En EspaŅol

Q. Who is Mr. Smarty Plants?

A: There are those who suspect Wildflower Center volunteers are the culpable and capable culprits. Yet, others think staff members play some, albeit small, role. You can torture us with your plant questions, but we will never reveal the Green Guru's secret identity.

Help us grow by giving to the Plant Database Fund or by becoming a member

Did you know you can access the Native Plant Information Network with your web-enabled smartphone?

Share

Ask Mr. Smarty Plants

Ask Mr. Smarty Plants is a free service provided by the staff and volunteers at the Lady Bird Johnson Wildflower Center.

Search Smarty Plants
    
 
See a list of all Smarty Plants questions
Can't find the answer in our existing FAQs, submit a question to Mr. Smarty Plants.
Need help with plant identification, visit the plant identification page.
 
rate this answer
Not Yet Rated

Wednesday - May 07, 2008

From: Austin, TX
Region: Southwest
Topic: Edible Plants
Title: Fruit trees from seeds
Answered by: Joe Marcus

QUESTION:

Will fruit trees (primarily peach) produce fruit if grown from a seed?

ANSWER:

Good question.  The short answer is yes.   The long answer is a little more complicated.  The fruits you buy in the store are from cultivated plants that have been selected for their superior qualities - size, flavor, color, shipping and holding characteristics being among the most notable.  All of these qualities are determined partially by the skill of the fruit growers, but primarily by the fruits' genetic blueprint.  The seed within the fruit, however, has a different set of potential characteristics owing to the union of the genes from both the female and male parents. In practical terms, it means that most seedling fruit trees grown from commercially grown fruit is often vastly inferior in size, flavor, color and other characteristics to both its maternal and paternal parent trees.  In other words, you have to grow a lot of tree seedlings, as a rule, to find a winning fruit producer.  This is exactly what some commercial and many amateur fruit growers do; always looking for a superior cultivar to produce and market.  Most peach seedlings produce very small, hard and knotty fruit that is scarcely useful, if edible at all. Occasionally, a chance seedling from a discarded fruit pit or core will produce a special and commercially successful tree.  The McIntosh apple is a good example of such a cultivar.  The McIntosh apple is among the most well-known and produced apples in production today.  But all McIntosh apples are direct descendants of a single chance seedling found on an Ontario farm in 1811.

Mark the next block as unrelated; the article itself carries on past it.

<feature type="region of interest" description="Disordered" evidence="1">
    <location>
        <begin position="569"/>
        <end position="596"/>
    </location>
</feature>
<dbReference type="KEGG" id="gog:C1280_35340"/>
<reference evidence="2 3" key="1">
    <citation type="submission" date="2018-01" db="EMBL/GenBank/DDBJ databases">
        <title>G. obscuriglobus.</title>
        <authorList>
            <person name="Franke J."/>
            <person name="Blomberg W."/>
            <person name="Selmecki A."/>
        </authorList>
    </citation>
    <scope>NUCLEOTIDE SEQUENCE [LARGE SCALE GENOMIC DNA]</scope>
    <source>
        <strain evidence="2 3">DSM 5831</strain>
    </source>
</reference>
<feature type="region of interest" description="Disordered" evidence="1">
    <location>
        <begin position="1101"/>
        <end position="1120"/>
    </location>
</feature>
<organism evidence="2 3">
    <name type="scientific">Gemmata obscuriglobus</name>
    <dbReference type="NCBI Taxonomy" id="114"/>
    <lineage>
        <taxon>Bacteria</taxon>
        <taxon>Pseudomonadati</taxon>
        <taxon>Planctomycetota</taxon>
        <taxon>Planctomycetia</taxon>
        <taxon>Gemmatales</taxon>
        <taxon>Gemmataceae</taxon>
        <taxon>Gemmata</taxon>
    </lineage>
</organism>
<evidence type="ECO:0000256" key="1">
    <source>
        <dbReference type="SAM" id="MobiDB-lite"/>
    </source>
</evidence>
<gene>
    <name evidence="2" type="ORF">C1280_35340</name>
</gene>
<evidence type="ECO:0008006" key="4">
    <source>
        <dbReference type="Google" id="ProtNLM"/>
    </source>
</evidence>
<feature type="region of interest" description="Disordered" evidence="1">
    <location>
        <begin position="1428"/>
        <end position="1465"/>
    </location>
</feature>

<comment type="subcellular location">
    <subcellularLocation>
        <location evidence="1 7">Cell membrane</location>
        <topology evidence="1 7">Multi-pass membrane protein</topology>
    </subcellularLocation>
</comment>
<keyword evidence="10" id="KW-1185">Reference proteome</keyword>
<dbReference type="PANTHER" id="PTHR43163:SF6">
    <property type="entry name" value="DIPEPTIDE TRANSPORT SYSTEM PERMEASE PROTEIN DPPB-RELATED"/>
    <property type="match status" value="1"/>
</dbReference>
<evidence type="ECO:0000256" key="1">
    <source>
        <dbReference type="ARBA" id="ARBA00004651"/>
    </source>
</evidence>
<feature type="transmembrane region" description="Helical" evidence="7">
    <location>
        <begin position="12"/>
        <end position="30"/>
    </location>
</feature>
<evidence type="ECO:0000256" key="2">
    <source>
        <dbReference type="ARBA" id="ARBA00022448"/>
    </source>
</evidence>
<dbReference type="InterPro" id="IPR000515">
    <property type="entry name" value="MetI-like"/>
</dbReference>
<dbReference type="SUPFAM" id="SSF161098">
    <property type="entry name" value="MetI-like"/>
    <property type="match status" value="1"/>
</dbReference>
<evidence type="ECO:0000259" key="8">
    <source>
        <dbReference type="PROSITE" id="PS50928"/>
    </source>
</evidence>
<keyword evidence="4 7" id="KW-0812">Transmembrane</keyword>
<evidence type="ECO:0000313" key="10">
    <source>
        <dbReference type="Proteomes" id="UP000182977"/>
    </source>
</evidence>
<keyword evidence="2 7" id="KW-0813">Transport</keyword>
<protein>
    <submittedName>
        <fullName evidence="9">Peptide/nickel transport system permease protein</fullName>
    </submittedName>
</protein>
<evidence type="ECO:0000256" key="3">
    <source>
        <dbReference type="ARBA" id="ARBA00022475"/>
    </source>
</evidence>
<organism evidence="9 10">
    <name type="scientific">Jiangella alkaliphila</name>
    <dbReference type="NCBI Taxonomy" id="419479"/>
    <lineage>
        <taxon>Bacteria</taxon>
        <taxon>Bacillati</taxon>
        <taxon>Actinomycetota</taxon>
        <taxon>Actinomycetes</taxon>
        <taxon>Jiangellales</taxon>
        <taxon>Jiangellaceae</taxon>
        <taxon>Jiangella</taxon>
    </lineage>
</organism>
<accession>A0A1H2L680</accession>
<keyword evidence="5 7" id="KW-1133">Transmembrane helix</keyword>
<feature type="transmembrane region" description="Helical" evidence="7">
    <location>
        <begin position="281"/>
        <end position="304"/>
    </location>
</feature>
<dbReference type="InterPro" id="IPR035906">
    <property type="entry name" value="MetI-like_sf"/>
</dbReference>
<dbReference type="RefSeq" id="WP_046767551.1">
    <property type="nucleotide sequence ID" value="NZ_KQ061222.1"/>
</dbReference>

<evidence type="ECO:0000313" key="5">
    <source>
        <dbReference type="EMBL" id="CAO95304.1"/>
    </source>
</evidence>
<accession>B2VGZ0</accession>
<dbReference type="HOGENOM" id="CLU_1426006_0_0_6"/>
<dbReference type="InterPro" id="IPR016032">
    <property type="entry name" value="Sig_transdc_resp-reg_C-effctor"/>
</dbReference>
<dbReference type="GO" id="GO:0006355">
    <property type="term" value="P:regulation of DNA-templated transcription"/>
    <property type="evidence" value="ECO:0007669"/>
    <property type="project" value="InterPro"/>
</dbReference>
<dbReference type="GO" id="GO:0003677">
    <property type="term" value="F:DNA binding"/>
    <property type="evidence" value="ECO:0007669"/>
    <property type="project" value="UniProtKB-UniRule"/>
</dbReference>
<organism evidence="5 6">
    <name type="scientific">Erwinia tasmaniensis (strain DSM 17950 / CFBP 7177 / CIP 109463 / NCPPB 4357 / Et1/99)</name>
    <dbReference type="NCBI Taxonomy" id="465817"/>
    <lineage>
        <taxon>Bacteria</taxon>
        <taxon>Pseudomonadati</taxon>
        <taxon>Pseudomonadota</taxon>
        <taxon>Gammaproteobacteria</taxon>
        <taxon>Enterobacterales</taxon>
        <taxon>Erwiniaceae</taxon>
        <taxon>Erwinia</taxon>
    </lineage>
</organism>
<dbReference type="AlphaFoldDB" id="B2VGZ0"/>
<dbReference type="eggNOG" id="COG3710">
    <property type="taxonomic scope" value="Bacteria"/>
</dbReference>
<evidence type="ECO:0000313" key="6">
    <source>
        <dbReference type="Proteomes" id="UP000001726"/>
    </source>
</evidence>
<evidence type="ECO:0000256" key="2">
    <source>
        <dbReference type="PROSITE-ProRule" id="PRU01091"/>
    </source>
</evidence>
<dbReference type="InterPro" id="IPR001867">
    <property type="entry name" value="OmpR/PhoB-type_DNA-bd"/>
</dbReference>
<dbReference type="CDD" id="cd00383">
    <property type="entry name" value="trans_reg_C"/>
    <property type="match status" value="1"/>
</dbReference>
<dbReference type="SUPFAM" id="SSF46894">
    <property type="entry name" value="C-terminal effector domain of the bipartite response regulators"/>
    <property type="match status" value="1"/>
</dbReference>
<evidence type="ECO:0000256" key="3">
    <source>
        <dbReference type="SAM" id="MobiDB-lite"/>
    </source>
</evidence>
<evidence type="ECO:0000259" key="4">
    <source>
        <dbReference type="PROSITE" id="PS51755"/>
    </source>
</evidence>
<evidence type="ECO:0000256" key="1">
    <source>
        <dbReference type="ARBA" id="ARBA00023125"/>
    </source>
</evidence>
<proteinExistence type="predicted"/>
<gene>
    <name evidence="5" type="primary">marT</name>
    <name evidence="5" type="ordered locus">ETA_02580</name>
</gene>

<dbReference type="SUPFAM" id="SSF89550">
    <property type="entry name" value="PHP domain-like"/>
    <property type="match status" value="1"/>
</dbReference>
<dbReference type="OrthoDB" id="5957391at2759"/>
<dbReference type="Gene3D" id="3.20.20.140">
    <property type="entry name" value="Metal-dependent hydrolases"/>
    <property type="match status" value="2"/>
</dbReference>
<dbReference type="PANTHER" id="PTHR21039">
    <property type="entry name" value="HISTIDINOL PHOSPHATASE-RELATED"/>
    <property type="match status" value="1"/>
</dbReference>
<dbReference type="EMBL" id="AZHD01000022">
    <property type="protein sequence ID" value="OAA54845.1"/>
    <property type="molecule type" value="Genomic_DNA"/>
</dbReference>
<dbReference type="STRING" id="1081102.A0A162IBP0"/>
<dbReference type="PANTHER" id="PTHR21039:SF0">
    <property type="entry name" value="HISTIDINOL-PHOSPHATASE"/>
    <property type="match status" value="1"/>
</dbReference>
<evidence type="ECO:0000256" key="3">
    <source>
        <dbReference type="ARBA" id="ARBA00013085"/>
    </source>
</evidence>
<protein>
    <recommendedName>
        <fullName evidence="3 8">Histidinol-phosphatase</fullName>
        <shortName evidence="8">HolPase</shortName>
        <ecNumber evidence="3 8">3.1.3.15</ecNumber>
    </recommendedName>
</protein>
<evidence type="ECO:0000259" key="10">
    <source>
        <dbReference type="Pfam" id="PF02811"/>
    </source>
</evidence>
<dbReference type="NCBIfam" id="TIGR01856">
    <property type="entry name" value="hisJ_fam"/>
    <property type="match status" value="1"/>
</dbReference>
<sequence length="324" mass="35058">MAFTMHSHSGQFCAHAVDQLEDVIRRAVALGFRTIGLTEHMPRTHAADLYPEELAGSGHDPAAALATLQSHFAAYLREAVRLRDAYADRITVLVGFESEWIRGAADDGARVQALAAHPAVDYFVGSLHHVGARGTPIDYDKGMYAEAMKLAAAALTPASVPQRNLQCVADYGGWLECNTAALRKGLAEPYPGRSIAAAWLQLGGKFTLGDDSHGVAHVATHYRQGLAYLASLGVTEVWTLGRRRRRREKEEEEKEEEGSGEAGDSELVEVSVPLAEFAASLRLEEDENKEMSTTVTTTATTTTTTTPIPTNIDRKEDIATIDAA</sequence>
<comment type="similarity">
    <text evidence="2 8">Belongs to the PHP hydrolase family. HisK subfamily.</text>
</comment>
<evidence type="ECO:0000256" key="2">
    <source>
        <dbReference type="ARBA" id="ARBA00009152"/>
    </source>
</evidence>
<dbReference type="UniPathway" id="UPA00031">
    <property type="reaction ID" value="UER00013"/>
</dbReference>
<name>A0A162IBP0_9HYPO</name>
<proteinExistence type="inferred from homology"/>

More Edible Plants Questions

White spots on Hibiscus leaves
August 06, 2008 - My hibiscus trees have white spots or splotches on the leaves. What is it and what can I do to get rid of it? Also, the birds are eating my tomatoes faster than i can grow them. I've used the owl &...
view the full question and answer

Edibility of peppervine berries from Madison MS
February 09, 2012 - I am following up on a question I've posed to many well experienced foragers and naturalists regarding the pepper vine plant or Ampelopsis arbor. There are many conflicting stories regarding the edib...
view the full question and answer

Petals of flowers on cake from London
August 28, 2010 - Hi could you confirm that Gemini, Lisianthus and Lilies are non toxic if positioned onto a fresh cream cake (stem will be paced into a vial but the petals will come into contact with the cream). Thank...
view the full question and answer

Is Texas Thistle edible from Austin
May 26, 2010 - Is Texas Thistle an edible plant?
view the full question and answer

Is it safe to eat vegetables grown in the same bed as foxgloves?
August 12, 2012 - I have foxglove in my flower beds and have planted tomatoes, cucumbers, peppers and cantaloupe in the flower bed and now I am concerned about the shared root system. Also, my tomatoes are touching the...
view the full question and answer

Smarty Plants's Facebook profile Support the Wildflower Center by Donating Online or Becoming a Member today.

Mr. Smarty Plants wants you to be his Facebook friend. Click the Facebook icon to add yourself to Mr. Smarty Plants list of friends.
E-NEWSLETTER | BECOME A MEMBER | DONATE NOW | MEDIA | SITEMAP | STAFF
© 2015 Lady Bird Johnson Wildflower Center